This critter feeds at night, crawling about and snagging little animals from the water and dragging them into it's mouth: a definite candidate for a horror film! During the day, it crawls onto a gorgonian and curls up into a tight knot, looking like a bit of rotten netting or plant material tangled in the plantlike animal.... and this is exactly what Cynthia spotted. Very cool.

PS: these pics were taken when we visited the Exumas back in February, I believe.

Friday, May 10, 2019

Heading north from Bahamas to NC.... and getting another visitor

My visa ran out and, given that it was about that time anyway, I headed north. I anchored a couple days at the very north-westernmost point of Grand Bahama to wait out a strong blow, then set out. A couple days into the sail, this little critter visited. I suppose it must have seen the "welcome aboard" plaque given to Cynthia and me by her sister and thought correctly that it applied.

The bird checked the boat, including inside the cabin and various perches outside..

..including my big toe
and an insulated mug,
took a good nap,
and disappeared.

I had a few good blows on this trip, including one in which I simply heaved-to for the night with a bit of jib up and all other canvas tied down...
and was about a hundred miles from shore when the bird arrived. I hope it just needed a rest and then continued and survived the spring migration north.

I am currently anchored at Wrightsville Beach, NC, working on fixing and improving the boat (painting, electrical work, fixing leaks in the deck), cleaning up, and otherwise preparing for Cynthia and Lucy to arrive on the 16th. Cynthia wants to go fishing and sailing and soaking up sunshine and I think Lucy wants to bite any fish Cynthia catches.

On May 23rd I am scheduled to pull the boat in Oriental, NC and then Cynthia heads home on the 25th...I think. I hope to put the boat back in the water on the June 3rd and head north for the summer.

Wednesday, May 1, 2019


Kapok! It sounds like a noise made in a Batman fight in the 60's, but is, in fact, the name of a tree and the fuzzy material it produces. I've heard of kapok for years, used in old-fashioned life jackets and in couches and never knowingly saw one, but noticed this tree when walking through Current Settlement in North Eleuthera, Bahamas.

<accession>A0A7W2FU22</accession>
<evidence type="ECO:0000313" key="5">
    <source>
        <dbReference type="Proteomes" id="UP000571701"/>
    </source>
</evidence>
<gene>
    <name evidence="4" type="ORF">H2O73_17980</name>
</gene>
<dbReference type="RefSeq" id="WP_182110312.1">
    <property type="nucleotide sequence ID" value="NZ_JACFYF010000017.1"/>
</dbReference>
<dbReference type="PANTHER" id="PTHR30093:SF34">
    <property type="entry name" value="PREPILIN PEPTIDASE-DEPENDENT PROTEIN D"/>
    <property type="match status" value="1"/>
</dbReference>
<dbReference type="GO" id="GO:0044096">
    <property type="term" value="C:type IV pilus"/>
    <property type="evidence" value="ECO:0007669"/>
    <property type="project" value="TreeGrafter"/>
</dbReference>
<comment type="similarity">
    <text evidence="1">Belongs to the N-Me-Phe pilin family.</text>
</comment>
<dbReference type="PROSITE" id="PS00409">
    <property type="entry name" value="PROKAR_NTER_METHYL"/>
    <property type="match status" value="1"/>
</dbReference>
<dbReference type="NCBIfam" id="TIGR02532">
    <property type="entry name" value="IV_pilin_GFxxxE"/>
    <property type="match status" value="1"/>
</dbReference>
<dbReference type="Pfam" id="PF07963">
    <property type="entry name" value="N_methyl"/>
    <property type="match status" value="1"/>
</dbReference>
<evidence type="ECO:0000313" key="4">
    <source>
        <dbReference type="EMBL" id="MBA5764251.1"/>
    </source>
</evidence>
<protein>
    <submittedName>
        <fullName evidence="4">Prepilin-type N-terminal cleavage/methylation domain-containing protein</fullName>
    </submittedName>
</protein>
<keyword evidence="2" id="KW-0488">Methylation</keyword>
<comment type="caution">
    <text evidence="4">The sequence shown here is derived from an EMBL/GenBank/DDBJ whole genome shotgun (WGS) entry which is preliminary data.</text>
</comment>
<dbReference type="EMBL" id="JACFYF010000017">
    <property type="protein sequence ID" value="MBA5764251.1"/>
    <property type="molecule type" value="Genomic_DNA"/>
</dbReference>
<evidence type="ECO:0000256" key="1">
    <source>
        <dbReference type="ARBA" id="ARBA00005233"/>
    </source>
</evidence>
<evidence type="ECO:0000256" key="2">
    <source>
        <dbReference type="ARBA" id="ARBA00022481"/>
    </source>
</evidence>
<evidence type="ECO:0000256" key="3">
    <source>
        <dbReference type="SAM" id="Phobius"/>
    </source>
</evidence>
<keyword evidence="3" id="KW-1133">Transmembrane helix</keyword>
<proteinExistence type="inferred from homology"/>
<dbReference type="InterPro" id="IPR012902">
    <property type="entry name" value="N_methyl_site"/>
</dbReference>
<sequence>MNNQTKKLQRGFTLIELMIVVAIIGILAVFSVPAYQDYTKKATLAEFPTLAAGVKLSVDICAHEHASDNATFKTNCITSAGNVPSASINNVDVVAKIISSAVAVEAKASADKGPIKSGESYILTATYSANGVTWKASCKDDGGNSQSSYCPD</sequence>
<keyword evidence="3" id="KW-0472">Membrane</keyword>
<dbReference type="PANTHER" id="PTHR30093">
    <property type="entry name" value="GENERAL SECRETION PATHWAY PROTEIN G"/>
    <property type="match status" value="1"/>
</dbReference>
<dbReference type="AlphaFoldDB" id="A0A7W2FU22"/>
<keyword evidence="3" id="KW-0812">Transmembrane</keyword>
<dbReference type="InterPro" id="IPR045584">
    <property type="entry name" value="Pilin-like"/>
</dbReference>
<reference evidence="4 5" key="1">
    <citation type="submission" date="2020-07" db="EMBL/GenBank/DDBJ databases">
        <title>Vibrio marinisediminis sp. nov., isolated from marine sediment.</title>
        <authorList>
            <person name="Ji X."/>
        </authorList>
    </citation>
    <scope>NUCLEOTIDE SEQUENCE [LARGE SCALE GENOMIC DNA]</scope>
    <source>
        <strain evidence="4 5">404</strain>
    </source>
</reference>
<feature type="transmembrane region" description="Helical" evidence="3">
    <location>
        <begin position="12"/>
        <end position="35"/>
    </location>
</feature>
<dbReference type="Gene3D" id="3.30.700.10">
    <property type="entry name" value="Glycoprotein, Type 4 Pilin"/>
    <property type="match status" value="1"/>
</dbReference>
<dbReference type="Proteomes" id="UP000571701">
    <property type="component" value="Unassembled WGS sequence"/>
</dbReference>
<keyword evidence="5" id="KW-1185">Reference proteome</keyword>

The oily fuzz seems to act as a way to help the seeds blow around and become dispersed.

Big thorns resembling those on a rose or blackberry adorn the branches and trunk and make me think there must be some part of the tree tasty enough to require protection from browsing animals. 

Whatever: I'm simply delighted to have come across this tree from my childhood in real life. 

And no, I will not try to grow the seeds or use the fuzz.

Thursday, April 25, 2019

One good tern...

A few days ago, as I sailed along SE from Current Cut, Eleuthera toward Rock Sound, Eleuthera a twittering caught my attention. Two terns swooped around, inspecting my boat. “Hello, you beautiful creatures!” I sang out.

Within a minute, both landed on my lifeline, one right over a stanchion and where some extra line made a good solid stand. The other landed two feet back, in mid-span, where the line has maximum freedom to move, sway, and hop...and his legs stayed in constant quivering motion to preserve his balance. This and the motion of the boat did not keep them from madly preening and scratching, dealing with itches and other items that couldn't be done mid-flight.

Over the next hour, I watched as they sat, aft bird occasionally chirping, gradually shifting position closer and closer to fore bird until she left her perch and shifted farther forward, perhaps uncomfortable with the crowding, perhaps feeling discomfort with not having enough room to spread her wings unconstrained (a possibly fatal issue if it leads to a wet landing).

Aft bird finally departed his perch and swooped around, chirping loudly in a way I interpreted as “Enough of this! I'm bored! I'm hungry! Let's go find some fish!”